The deep abdominal ultrasound transducer (DAX) increases the success rate and diagnostic accuracy of shear wave elastography for liver fibrosis assessment in patients with obesity-A prospective biopsy-controlled study

Aliment Pharmacol Ther. 2024 May 1. doi: 10.1111/apt.18019. Online ahead of print.


Background: Obesity impacts the diagnostic accuracy of shear wave elastography (SWE). A deep abdominal ultrasound transducer (DAX) capable of point (pSWE) and two-dimensional (2D)-SWE has recently been introduced to address this issue.

Methods: We performed a prospective study in a cohort of mostly patients with obesity undergoing liver biopsy with a high prevalence of metabolic dysfunction-associate steatotic liver disease (MASLD). Liver stiffness measurement (LSM) was measured using vibration-controlled transient elastography (VCTE), as well as pSWE and 2D SWE on the standard (5C1) and the DAX transducers.

Results: We included 129 patients with paired LSM and liver biopsy: median age 44.0 years, 82 (63.6%) women, median BMI: 43.2 kg/m2. Histologic fibrosis stages: F0: N = 55 (42.6%), F1: N = 14 (10.9%), F2: N = 50 (38.8%), F3: N = 2 (1.6%), F4: N = 8 (6.2%). VCTE-LSM failed (N = 13) or were unreliable (IQR/median ≤30% in ≥7.1 kPa, N = 14) in 20.9% of patients. The Pearson correlation of reliable VCTE-LSM with both pSWE and 2D SWE was strong (all >0.78). The diagnostic accuracy for all LSM techniques was poor for significant fibrosis (≥F2, AUC: 0.54-0.63); however, it was good to excellent for advanced fibrosis (≥F3, AUC: 0.87-0.99) and cirrhosis (F4, AUC: 0.86-1.00). In intention-to-diagnose analysis, pSWE on DAX was significantly superior to VCTE-LSM.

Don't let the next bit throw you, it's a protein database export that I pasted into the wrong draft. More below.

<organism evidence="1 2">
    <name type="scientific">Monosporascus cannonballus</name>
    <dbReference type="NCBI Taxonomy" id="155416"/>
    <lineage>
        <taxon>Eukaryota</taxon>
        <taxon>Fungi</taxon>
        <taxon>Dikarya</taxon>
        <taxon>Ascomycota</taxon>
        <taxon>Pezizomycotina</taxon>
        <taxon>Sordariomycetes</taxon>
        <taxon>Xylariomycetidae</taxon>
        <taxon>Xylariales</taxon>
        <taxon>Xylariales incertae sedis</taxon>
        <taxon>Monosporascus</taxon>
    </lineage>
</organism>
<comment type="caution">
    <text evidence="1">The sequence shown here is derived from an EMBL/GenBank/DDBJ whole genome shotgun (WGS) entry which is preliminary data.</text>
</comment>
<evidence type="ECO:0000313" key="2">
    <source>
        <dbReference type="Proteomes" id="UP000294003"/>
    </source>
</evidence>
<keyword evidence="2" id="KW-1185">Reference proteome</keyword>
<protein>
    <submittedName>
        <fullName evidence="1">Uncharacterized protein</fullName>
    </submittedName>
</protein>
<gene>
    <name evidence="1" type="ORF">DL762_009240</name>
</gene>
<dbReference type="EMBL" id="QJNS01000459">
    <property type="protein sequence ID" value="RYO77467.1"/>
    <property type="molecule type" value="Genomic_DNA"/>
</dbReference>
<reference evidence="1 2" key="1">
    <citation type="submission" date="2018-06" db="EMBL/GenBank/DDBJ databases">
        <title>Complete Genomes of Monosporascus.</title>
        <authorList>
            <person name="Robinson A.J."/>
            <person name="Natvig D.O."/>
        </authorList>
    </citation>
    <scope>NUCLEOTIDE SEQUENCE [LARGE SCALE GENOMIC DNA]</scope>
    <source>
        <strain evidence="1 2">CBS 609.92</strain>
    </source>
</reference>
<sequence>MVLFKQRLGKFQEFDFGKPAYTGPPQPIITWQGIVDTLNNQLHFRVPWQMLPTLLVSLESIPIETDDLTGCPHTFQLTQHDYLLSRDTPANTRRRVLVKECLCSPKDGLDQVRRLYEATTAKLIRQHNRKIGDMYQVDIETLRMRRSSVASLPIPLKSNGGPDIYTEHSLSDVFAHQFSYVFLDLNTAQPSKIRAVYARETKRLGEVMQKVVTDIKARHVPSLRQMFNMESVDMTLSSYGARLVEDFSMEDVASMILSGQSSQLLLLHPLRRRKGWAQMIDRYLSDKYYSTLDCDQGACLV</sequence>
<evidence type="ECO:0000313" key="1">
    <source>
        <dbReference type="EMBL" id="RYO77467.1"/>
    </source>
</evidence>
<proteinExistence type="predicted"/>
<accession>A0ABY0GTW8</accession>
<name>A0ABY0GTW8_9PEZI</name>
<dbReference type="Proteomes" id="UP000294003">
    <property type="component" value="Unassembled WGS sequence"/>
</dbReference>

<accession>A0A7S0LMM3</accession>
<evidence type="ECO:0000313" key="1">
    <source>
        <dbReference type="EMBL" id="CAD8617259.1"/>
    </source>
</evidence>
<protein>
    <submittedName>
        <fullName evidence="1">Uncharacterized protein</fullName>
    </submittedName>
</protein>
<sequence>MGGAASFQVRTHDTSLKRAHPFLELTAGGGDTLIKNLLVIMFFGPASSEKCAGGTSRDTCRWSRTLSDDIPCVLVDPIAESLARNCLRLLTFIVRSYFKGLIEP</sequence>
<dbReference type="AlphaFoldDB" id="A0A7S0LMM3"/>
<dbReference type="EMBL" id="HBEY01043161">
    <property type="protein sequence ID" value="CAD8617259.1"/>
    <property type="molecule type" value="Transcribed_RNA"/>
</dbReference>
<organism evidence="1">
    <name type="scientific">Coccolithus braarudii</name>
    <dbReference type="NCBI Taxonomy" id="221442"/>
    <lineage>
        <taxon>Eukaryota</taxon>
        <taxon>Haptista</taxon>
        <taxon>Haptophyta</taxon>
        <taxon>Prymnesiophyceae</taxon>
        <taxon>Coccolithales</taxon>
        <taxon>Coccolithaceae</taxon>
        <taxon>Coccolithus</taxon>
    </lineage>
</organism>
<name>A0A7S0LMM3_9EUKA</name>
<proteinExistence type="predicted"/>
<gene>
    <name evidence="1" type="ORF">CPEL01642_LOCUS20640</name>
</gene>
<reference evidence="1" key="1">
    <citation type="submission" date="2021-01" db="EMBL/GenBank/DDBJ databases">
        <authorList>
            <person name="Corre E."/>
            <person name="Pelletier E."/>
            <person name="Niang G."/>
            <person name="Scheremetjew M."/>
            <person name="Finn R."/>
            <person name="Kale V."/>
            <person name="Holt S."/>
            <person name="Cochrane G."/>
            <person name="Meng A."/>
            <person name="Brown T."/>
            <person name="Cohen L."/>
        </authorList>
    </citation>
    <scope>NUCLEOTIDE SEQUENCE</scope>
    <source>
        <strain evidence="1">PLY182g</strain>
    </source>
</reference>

Conclusions: pSWE- and 2D-SWE enable the non-invasive identification of advanced fibrosis and cirrhosis in patients with obese MASLD. The use of the DAX transducer for acoustic radiation force imaging (ARFI)-LSM avoids technical failures in an obese population and subsequently offers advantages over VCTE-LSM for the evaluation of fibrosis in an obese MASLD population at risk for fibrosis.

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